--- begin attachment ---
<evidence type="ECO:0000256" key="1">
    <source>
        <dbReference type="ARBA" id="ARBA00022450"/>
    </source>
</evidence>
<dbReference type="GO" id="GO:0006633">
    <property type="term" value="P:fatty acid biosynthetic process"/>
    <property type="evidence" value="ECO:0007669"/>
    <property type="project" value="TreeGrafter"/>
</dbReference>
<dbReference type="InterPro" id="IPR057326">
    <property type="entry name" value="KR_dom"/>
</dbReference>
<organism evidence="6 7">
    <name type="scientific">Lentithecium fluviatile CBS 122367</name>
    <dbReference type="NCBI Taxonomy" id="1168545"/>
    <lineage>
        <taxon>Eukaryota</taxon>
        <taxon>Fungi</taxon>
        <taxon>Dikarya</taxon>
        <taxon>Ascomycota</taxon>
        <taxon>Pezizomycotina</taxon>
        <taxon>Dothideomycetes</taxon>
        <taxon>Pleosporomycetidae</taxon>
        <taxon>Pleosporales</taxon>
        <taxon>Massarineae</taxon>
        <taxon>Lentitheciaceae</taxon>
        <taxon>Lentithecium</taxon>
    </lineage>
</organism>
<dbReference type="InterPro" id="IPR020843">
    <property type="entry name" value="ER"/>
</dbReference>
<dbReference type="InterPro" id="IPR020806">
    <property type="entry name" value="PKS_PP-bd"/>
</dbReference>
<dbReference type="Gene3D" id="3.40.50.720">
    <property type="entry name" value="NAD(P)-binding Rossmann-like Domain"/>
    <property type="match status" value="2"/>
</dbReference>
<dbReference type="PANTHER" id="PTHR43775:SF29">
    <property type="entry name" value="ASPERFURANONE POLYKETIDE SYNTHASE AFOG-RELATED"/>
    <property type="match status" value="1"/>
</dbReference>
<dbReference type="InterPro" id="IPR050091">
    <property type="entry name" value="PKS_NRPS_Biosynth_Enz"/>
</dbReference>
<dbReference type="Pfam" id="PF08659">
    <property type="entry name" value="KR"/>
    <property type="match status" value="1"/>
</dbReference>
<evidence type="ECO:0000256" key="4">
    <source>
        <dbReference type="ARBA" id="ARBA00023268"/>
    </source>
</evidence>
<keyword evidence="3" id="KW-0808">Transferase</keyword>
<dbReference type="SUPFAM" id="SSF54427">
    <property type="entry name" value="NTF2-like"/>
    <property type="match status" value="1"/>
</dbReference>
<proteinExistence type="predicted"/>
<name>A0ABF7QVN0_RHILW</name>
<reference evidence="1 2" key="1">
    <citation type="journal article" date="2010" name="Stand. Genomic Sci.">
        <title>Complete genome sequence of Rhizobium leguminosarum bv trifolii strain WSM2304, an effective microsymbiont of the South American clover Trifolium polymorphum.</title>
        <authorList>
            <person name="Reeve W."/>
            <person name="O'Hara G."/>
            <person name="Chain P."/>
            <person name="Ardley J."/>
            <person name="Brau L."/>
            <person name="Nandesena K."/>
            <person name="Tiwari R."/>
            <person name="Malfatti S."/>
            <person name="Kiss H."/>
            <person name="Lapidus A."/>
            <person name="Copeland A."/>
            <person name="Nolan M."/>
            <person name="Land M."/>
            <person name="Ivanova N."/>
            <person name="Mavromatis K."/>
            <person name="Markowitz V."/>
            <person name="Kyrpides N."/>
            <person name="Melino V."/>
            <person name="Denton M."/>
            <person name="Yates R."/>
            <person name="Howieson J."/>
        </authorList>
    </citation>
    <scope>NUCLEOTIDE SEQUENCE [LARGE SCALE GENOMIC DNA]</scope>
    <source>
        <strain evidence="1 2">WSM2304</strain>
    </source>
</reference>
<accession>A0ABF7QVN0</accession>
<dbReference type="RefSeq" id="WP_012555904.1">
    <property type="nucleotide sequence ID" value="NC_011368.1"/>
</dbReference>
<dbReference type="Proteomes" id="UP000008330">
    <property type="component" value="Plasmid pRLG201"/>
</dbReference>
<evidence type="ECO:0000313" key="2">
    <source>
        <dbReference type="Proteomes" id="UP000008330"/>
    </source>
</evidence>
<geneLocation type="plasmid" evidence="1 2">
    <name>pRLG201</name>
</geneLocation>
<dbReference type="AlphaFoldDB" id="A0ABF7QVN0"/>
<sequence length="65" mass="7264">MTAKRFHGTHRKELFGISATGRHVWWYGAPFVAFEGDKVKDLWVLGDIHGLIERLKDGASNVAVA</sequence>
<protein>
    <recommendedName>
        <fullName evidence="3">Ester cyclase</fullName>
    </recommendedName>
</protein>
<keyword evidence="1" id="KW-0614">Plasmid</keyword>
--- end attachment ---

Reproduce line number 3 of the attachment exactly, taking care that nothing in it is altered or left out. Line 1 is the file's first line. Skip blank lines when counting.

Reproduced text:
        <dbReference type="ARBA" id="ARBA00022450"/>